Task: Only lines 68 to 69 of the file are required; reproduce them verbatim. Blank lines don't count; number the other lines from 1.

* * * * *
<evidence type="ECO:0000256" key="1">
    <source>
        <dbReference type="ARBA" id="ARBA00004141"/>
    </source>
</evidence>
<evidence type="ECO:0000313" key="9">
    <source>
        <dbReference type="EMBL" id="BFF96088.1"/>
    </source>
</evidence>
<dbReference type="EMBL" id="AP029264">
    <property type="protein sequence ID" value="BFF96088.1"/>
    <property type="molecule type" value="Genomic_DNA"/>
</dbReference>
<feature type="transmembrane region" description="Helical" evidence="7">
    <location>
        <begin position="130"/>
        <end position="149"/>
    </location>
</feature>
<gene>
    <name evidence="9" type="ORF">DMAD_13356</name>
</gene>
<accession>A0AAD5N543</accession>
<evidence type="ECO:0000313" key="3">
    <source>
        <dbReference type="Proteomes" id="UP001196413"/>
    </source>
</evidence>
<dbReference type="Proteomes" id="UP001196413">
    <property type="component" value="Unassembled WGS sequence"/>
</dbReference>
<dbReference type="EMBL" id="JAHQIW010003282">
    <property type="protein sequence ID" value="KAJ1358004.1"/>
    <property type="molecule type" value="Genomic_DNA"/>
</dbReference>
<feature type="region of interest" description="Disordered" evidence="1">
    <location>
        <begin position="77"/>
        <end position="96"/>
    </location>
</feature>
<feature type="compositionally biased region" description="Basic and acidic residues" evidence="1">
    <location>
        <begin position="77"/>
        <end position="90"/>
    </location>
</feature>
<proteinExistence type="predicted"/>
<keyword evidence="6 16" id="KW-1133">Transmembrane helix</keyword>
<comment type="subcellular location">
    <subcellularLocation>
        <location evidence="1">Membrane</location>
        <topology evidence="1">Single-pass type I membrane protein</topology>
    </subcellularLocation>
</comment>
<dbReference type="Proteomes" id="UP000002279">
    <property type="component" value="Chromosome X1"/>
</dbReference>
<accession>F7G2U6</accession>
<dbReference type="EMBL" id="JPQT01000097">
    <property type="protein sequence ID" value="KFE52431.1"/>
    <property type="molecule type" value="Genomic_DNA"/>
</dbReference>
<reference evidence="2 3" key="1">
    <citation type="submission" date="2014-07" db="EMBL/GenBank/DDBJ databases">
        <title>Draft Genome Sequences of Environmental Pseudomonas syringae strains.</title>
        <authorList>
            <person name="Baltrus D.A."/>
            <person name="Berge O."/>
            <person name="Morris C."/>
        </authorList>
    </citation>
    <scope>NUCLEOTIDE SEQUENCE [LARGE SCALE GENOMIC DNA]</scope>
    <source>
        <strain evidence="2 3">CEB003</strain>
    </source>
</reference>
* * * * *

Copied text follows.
        <authorList>
            <person name="Baltrus D.A."/>